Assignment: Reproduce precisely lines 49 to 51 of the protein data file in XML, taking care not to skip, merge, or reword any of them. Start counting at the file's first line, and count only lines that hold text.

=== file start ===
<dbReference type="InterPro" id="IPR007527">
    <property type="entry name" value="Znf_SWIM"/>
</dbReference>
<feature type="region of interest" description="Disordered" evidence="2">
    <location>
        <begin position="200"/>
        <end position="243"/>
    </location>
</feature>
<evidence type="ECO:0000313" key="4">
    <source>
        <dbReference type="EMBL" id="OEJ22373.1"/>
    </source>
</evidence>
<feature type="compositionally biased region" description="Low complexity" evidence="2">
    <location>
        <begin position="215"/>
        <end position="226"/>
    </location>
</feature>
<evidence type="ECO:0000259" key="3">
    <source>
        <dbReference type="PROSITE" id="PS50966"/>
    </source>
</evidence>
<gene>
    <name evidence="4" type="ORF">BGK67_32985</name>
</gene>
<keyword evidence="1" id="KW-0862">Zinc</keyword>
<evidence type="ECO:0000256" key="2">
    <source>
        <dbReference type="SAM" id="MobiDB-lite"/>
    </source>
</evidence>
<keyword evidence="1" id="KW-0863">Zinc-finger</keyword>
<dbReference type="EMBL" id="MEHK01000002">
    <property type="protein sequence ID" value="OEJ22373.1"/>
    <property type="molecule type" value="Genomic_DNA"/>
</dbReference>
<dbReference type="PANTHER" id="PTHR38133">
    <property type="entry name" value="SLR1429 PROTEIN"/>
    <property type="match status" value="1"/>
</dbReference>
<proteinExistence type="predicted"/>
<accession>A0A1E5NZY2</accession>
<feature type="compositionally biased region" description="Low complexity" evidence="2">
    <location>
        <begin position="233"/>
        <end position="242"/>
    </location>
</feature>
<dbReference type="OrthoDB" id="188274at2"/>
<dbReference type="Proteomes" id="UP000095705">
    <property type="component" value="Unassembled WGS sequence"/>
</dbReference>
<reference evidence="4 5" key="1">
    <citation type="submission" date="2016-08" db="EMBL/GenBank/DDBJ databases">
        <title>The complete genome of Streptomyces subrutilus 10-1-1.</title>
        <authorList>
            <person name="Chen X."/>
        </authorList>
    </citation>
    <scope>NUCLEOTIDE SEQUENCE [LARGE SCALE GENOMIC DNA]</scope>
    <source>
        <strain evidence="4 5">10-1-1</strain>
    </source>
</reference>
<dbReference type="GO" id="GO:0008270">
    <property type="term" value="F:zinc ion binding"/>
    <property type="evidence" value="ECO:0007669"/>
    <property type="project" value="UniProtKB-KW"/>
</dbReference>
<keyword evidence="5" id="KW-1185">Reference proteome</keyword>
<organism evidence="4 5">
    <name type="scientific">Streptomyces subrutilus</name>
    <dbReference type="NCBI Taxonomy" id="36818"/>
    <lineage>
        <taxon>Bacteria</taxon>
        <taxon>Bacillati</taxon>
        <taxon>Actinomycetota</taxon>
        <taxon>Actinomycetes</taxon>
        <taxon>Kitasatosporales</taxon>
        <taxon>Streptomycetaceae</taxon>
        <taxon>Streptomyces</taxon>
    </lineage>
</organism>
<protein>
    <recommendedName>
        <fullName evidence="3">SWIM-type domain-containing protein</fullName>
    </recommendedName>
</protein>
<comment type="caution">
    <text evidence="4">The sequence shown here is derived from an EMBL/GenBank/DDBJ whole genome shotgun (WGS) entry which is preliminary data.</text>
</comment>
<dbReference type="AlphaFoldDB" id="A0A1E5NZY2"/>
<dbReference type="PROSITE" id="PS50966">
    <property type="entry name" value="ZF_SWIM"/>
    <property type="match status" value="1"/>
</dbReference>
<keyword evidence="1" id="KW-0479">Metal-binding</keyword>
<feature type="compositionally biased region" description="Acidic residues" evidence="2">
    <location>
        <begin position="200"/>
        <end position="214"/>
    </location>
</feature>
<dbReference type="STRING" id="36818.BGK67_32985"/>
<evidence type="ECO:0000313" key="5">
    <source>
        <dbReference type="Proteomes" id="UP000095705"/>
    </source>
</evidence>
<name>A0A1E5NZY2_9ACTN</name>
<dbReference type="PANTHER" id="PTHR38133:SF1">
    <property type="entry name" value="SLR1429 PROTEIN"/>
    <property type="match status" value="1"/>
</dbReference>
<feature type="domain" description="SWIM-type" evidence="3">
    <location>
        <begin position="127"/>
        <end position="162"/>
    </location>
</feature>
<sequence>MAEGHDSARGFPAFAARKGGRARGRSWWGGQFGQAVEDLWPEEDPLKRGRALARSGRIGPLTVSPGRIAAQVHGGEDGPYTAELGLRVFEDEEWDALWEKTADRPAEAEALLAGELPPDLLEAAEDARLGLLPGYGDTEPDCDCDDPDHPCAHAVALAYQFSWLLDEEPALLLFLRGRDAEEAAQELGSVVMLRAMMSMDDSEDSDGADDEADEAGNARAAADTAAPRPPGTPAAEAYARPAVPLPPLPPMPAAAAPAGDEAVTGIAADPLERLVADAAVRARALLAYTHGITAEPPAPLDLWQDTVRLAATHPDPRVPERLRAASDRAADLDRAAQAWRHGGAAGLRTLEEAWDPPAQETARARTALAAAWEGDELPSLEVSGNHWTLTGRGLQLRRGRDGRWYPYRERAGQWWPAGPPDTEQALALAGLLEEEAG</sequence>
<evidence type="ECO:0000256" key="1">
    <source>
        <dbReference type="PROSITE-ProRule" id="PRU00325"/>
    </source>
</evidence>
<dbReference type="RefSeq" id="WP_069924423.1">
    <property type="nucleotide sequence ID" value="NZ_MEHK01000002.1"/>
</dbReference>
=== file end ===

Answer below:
        <end position="242"/>
    </location>
</feature>